The NIA gives us a fighting chance
The Assam blasts, despite their lack of sophistication, are an important reminder that militant violence within India still remains the most dangerous threat facing the country.india Updated: Jan 02, 2009 20:49 IST
The new year has begun with an echo of how 2008 ended: terrorism. The serial bomb blasts in Assam, the legislative clearance for a new National Investigation Agency (NIA) and the United States’s provision of the missing link between Lashkar-e-Tayyeba and the Mumbai blasts have marked the first two days of the new year.
The Assam blasts, despite their lack of sophistication, are an important reminder that militant violence within India still remains the most dangerous threat facing the country. The Assam militant situation today is also a lesson in another way. Namely, that political and police perseverance, through the slow drip of constant effort, can serve to delegitimise such political violence. The United Liberation Front of Asom (Ulfa), the group that leads the suspect list for the blasts, is a house divided thanks to the prospect of autonomy that lies on the negotiating table. A similar situation exists with the National Democratic Front of Bodoland, the state’s main tribal insurgency. The Ulfa and Bodo movements are split between those who wish to fight and those who wish to talk. Seen through that prism, Thursday’s blasts may be more about militant weakness than terrorist strength.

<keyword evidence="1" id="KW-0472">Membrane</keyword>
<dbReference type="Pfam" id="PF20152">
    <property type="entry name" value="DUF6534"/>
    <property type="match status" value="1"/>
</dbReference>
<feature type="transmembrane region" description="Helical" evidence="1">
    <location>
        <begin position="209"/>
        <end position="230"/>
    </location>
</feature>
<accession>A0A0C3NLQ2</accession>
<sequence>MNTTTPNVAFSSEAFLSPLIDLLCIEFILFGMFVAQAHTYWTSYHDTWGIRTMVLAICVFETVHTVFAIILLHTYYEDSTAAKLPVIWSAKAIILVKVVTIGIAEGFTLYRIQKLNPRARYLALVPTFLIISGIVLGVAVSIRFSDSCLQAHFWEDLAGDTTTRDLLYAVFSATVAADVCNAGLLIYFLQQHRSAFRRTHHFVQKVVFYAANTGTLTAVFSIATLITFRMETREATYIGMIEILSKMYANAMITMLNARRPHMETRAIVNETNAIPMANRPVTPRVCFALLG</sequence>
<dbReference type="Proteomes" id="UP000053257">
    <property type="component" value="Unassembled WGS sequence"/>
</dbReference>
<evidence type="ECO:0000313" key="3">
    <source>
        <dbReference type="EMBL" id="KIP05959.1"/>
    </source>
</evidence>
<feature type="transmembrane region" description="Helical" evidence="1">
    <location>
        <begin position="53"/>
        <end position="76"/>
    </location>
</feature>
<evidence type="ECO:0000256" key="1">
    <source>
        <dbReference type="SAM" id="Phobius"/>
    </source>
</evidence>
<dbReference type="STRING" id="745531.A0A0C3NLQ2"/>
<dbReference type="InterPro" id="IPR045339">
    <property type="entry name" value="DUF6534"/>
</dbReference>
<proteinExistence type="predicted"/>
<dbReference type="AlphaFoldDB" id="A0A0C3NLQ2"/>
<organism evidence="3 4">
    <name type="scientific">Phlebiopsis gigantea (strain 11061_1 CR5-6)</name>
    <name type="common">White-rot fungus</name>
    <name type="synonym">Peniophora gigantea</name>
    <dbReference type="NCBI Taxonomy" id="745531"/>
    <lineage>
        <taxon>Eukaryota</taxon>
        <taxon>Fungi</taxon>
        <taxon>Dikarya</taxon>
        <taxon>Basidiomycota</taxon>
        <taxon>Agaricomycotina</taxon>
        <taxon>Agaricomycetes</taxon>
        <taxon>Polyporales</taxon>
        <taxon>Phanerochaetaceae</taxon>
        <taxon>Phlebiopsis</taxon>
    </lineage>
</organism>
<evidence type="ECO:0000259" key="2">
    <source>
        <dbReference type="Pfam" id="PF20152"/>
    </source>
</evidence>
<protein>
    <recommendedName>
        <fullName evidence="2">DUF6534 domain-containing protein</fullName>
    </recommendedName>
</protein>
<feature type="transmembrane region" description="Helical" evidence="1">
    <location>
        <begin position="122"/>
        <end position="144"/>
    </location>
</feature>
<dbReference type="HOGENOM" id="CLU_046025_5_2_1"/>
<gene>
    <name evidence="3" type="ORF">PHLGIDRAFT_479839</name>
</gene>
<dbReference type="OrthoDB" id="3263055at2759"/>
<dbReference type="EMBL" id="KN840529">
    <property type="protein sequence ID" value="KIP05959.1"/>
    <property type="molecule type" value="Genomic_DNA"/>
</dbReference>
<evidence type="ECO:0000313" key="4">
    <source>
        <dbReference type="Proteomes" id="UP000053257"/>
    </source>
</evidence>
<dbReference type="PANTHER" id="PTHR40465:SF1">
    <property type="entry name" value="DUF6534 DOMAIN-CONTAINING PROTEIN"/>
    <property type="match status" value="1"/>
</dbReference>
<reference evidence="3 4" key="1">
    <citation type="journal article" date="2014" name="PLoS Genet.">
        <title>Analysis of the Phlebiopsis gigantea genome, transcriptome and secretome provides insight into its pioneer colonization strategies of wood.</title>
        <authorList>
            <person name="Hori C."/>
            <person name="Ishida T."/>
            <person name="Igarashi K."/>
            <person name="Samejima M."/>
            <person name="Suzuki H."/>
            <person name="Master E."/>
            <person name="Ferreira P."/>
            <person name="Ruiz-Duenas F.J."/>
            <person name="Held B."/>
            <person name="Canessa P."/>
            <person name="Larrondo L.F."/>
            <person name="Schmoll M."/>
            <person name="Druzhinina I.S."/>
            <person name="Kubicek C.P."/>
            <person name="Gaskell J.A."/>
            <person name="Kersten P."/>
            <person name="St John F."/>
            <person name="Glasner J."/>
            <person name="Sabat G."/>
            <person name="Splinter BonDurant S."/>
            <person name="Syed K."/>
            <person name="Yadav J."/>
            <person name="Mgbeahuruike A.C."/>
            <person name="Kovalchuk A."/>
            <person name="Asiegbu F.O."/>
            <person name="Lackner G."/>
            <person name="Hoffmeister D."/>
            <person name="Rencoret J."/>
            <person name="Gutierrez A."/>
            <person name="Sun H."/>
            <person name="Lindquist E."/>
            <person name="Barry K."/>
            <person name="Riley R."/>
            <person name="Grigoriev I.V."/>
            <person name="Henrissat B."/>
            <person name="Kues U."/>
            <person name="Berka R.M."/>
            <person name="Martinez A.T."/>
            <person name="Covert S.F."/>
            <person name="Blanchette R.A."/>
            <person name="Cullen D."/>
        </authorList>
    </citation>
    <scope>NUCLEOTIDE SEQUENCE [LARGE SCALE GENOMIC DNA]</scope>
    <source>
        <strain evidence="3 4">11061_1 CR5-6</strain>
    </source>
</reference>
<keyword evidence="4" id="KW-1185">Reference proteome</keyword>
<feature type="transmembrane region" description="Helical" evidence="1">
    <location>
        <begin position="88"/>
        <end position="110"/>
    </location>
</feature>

If political context is crucial to understanding and planning against terrorism, so is the provison of the right policing and intelligence instruments. The creation of the NIA helps in the latter. It creates an agency free of the Centre-state politicking that bedeviled the Central Bureau of Investigation. But it will take years of development, and probably the lessons of many blunders, before the NIA will be able to produce the sort of evidence that the US Federal Bureau of Investigation has come up with directly linking Lashkar with the Mumbai blasts. The budgetary support it will receive from the government will be a measure of how seriously the NIA is being taken by New Delhi. These events underline how much counter-terrorism, in a way it has notbefore, will become an important index of good governance and political credibility both this year and the ones that follow.